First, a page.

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For 8 days this month, celebrate periods

In the city, the festival, which will start from May 21 and end on May 28, Menstrual Hygiene Day, will be held at Thane and Aarey Milk Colony.

mumbai Updated: May 19, 2019 06:32 IST
Yesha Kotak
Yesha Kotak
Hindustan Times, Mumbai
menstruation,Sabarimala,periods
Members of Muse Foundation, which holds the Maasika Mahotsav in the city every year.(Pratik Chorge/HT)

Come Tuesday, a group of youngsters from the city will organise ‘Maasika Mahotsav’, a festival that celebrates menstruation, to dispel the taboo surrounding it and to promote environment-friendly sanitary products.

The group — Muse Foundation, founded five years ago — has been organising this festival for the past three years in the city. This year, it aims to reach out to around 9,000 women in nine states including, Maharashtra, Gujarat, Uttar Pradesh and Uttarakhand, among others, and Nepal. In the city, the festival, which will start from May 21 and end on May 28, Menstrual Hygiene Day, will be held at Thane and Aarey Milk Colony. The group has also been invited by the Sikkim government to organise an event there.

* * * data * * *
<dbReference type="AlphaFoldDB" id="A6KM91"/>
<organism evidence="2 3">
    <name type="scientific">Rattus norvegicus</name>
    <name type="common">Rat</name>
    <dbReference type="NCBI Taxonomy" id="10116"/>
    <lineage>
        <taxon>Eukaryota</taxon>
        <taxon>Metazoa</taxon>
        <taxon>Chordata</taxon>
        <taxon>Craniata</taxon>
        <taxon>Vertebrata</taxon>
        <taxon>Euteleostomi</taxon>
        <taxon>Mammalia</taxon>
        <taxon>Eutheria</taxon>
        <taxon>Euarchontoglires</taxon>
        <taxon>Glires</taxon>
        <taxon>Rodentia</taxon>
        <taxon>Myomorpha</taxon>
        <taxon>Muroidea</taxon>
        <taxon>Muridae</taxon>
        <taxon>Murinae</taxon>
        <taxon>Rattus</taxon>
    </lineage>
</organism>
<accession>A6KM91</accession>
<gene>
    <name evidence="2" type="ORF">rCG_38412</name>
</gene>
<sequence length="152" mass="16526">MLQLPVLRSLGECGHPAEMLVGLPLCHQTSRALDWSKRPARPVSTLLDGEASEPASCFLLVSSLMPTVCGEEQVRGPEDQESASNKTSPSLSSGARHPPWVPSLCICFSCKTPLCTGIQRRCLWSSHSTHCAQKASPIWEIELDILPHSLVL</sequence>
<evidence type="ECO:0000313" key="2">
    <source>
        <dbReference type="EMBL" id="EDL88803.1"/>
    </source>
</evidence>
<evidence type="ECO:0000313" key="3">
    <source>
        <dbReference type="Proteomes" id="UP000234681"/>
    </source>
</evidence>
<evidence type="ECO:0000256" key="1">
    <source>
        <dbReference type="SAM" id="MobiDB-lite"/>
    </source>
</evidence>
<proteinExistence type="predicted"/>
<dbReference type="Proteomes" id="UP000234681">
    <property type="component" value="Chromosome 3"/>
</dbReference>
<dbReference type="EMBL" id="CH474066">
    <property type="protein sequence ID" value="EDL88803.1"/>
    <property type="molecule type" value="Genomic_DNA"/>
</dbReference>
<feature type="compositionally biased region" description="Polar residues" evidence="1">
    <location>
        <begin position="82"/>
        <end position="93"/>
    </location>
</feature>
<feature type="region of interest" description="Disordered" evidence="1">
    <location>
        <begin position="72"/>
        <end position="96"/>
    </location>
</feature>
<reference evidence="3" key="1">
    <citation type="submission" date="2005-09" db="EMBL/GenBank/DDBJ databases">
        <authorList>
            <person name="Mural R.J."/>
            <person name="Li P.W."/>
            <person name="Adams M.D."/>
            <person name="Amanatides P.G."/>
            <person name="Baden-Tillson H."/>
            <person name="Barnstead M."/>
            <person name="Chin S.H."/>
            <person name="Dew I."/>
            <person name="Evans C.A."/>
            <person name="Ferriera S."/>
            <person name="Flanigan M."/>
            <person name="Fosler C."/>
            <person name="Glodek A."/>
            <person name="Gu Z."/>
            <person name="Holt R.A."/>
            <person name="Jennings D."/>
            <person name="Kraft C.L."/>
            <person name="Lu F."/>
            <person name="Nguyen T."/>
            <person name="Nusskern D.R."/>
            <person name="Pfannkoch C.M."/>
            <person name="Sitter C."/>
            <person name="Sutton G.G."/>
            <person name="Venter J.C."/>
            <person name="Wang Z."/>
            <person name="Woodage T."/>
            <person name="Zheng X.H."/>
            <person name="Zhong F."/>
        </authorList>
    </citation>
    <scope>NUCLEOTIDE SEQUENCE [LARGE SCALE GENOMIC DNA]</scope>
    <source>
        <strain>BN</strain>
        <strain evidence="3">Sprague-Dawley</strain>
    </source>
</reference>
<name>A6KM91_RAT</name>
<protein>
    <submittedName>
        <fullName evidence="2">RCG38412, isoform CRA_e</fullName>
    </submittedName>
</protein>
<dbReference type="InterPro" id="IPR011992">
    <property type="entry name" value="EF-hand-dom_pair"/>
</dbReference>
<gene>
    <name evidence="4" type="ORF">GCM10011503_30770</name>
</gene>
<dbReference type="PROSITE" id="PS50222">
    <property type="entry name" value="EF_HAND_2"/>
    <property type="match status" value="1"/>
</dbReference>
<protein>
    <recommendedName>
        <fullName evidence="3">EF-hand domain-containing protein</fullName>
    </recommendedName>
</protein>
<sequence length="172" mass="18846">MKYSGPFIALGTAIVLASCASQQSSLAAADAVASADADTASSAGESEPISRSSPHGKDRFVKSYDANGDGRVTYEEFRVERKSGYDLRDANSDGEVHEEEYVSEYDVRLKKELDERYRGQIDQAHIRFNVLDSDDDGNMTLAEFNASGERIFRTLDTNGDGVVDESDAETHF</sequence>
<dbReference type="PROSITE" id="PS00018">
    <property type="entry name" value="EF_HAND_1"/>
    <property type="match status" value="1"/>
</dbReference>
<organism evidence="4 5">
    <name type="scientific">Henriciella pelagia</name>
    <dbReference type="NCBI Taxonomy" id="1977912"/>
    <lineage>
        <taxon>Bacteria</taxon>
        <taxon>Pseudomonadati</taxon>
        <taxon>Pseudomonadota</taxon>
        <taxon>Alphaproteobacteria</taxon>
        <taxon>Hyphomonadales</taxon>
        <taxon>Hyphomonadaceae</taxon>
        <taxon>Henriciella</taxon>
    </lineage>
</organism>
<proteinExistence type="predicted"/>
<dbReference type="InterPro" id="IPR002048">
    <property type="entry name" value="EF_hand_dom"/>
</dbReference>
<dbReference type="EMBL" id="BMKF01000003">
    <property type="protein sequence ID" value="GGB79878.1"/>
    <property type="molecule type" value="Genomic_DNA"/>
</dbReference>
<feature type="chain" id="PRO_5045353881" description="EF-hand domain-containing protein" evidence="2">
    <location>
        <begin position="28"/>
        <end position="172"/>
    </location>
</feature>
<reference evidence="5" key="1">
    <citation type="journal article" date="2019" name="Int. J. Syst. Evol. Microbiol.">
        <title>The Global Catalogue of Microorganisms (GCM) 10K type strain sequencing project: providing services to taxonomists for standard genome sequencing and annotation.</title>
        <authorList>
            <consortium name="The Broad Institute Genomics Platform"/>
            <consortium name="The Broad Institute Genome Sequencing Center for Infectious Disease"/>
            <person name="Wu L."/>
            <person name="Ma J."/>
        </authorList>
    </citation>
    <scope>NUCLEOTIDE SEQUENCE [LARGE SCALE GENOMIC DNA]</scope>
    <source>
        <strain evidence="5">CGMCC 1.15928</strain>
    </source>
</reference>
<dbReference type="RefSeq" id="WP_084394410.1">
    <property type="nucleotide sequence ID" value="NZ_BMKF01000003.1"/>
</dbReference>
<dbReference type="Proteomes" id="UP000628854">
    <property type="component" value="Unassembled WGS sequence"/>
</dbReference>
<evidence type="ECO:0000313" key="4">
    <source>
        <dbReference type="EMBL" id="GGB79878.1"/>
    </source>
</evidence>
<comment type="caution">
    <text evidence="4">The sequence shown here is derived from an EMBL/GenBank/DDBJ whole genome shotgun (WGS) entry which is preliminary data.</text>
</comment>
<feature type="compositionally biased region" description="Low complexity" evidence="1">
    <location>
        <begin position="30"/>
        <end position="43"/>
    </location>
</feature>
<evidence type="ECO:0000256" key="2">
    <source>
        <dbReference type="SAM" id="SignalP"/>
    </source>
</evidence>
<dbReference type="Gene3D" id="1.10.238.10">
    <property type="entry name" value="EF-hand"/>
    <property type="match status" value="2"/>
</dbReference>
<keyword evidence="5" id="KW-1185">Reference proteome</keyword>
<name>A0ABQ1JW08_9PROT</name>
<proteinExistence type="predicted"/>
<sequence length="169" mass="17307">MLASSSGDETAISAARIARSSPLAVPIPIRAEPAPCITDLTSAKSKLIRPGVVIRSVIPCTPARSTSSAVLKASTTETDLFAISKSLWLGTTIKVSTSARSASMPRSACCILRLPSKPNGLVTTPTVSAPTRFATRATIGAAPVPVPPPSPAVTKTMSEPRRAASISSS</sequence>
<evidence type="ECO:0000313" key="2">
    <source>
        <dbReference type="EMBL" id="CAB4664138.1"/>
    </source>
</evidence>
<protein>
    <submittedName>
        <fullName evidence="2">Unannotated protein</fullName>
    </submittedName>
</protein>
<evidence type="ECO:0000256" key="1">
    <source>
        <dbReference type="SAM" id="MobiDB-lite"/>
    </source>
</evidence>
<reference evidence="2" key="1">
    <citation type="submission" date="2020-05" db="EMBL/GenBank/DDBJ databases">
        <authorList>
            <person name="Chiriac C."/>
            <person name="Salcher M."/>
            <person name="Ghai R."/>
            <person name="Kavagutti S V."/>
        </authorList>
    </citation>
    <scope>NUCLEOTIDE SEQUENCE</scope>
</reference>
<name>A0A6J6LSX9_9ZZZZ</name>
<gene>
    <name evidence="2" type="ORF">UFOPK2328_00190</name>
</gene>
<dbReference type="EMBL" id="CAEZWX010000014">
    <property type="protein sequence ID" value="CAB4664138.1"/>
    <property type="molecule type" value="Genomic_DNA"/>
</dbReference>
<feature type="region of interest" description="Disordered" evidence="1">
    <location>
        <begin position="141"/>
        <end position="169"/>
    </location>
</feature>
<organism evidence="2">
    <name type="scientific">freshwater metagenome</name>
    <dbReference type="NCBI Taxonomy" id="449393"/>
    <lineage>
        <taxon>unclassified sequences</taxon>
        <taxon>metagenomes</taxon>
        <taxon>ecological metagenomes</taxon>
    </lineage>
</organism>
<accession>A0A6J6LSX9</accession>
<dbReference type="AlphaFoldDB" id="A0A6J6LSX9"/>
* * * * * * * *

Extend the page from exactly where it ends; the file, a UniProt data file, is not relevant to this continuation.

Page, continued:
So how did this festival come up? Group member Sushant Tomar, who works for animal welfare and is a member of the foundation, says initially, when he and some other male colleagues started talking about menstruation to their women colleagues, the latter were not ready to talk to them. “They said you are a guy, what do you know? But we explained it is as natural activity and we should dispel the silence around it,” Tomar said.

“The idea is to normalise discussions on menstruation. There are some states such as Kerala or Karnataka, where menstruation is celebrated. Our event does the same. We will have events such as cycling, football, ‘kick-the-taboo’, along with seminars,” said Pranav Trivedi, a game developer.

Mohit Murlidhar, another member who is in the merchant navy, said through the festival, they also want to start a conversation about sustainable menstruation and using environment-friendly products.“It is difficult to dispose of or recycle sanitary napkins, but menstrual cups or cloth are relatively more eco-friendly.”Another member, Nehali Jain, an insurance professional, said there are “bizarre myths” surrounding menstruation. “When we were surveying Thane, a girl told us she has to stay at her friend’s or cousin’s place for five days of her periods every month as her grandmother believes some kind of spirit takes over her body during the time and if she is at home, all women in the family would die,” she said.

When asked about the Sabarimala verdict, Nishant Bangera, founder of Muse Foundation, said, “Human rights should be prioritised over an old culture which promotes discrimination.”

First Published: May 19, 2019 06:32 IST